After a few weeks of adaptation -- getting used to the interface and customizing our keyboard shortcuts -- the 3D artists at Nine Dots were able to reach the same production speed they had on the software they were used to. In my experience, I have actually found Blender to be far faster than any of Autodesk's products in terms of modeling and unwrapping, at least for the low-poly models required for video games.

I also made good use of my graphics tablet in Blender while working on our first game, Brand. Using the Poly Paint mode, I drew the lights and shadows on the 3D mesh itself before baking the result in the diffuse texture. That single feature I found while exploring the software has helped us obtain a painterly look for our game. Other features use the tablet, such as the newly implemented sculpt mode, which lets the artist manipulate the geometry in a manner similar to ZBrush.

After we released Brand on Xbox 360 and PC, we started work on a more ambitious project with fully detailed characters. Once again, Blender has proven to be a great tool for creating an elegant facial geometry and for animating the bodies and faces of our human (and nonhuman!) characters. We also used Blender to edit some of our trailers and gameplay videos; since the video editing tool is integrated with the rendering software, the production pipeline is streamlined, saving us some precious time!

In short, Blender is an accessible and customizable tool that can be optimized to greatly increase production speed. For video game creation, I can speak from experience that Blender's modeling and unwrapping tools are on par with those of its costly competitors. I'm eager to see it grow as it refines its strengths and irons out its last kinks!

Etienne Vanier is the lead artist at Nine Dots Studio.


Article Start Previous Page 4 of 4

Related Jobs

Runic Games, Inc.
Runic Games, Inc. — Seattle, Washington, United States
[07.24.14]

Visual Effects Artist
Galxyz Inc.
Galxyz Inc. — Mountain View, California, United States
[07.24.14]

Narrative Writer for Interactive Media
American Girl
American Girl — Middleton, Wisconsin, United States
[07.24.14]

Game Developer
InnoGames GmbH
InnoGames GmbH — Hamburg, Germany
[07.24.14]

Quest Writer (m/f) for The West






Comments


E Zachary Knight
profile image
I have been trying for a couple of years to get my Brother to switch to Blender for 3d art and animation. Unfortunately, I have no real experience with it and can't help him make the switch. He is comfortable with 3DSMax and claims the UI in Blender is too hard to use. I need someone to train him to use Blender so that we can make the official switch.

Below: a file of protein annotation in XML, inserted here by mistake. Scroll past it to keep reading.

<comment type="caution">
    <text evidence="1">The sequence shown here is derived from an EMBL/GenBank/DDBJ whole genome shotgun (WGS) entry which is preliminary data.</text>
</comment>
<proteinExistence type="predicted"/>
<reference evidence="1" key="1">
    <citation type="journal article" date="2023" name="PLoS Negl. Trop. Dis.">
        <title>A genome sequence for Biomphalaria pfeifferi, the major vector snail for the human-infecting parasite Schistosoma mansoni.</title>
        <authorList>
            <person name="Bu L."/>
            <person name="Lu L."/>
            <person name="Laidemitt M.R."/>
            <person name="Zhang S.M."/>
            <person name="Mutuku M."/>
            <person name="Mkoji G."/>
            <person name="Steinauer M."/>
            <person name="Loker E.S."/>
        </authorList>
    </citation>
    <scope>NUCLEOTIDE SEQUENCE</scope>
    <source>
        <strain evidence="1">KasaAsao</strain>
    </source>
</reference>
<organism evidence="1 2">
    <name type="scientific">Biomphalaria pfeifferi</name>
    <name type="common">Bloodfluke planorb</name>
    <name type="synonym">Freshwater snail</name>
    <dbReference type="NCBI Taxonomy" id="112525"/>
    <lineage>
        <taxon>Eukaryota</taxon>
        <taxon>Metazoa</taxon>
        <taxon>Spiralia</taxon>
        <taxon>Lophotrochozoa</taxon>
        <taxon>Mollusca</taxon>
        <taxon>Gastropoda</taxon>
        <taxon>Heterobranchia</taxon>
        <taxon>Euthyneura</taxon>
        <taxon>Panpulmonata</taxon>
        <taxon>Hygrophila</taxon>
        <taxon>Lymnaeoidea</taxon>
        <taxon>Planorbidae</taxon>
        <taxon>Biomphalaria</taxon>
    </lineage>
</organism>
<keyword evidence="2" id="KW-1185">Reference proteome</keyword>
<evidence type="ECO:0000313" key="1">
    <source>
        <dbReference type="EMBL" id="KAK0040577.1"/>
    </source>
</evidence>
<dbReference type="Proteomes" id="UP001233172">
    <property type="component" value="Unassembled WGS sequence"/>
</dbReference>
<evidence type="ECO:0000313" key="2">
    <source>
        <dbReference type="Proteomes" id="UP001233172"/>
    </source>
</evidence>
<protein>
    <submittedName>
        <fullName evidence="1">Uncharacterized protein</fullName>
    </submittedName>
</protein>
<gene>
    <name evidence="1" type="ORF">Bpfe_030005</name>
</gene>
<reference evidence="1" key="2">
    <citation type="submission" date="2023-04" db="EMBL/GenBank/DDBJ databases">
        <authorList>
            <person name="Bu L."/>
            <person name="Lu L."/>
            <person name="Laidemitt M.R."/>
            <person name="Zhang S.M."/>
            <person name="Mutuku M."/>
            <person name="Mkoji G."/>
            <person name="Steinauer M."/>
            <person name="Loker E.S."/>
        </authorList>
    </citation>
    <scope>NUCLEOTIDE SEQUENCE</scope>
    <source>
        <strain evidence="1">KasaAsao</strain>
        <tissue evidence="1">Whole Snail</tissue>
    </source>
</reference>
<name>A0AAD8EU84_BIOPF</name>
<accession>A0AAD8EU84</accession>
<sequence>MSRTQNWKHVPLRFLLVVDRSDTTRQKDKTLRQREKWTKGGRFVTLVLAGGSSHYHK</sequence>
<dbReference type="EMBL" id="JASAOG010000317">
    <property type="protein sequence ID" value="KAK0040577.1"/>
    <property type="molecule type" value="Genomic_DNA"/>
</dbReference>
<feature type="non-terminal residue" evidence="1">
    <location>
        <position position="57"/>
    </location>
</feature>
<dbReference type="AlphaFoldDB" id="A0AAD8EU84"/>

Asa Taylor
profile image
After initially learning Max and then Maya, I've fallen in love with Blender thanks to the CGCookie training. Tons of free stuff.

Peter Huang
profile image
I know what you mean. Coming from a 3dsmax background, the UI of blender can be a bit intimidating.

Ryan Creighton
profile image
Blender's UI can be a "bit intimidating" like flapping your arms to to fly can be a "bit challenging".

Such Ch
profile image
I can see his point about the UI in Blender, but it's like that for many other advanced tools too, no? Blender is a real winner though, with all that stuff from CGCookie and BlenderGuru, anyone with patience can become a pro. I love it.

Gregory Guertin-Jr
profile image
Great article as always guys

Joe E
profile image
Glad to see Unity recognized up there.
I remember falling instantly in love with it back in 2007 when I first found it by chance (the editor was still Mac only, so not very popular yet). Since then, I've never looked elsewhere. That was after years of dealing with clunky, buggy, slow and/or generally painful low cost solutions (3DGameStudio, Torque, C4, etc). Truly a breath of fresh air in that space, and combined with the trend in the business to seek lower-cost general purpose solutions (as opposed to cutting edge in-house engines), made up for explosive growth, and well deserved at that.
And obviously each version has gotten incrementally better and added more features, but the core foundations remain the same, which speaks to great software architecture from the get-go (as you guys have acknowledged with the nod to Joachim Ante in a previous article).


none
 
Comment: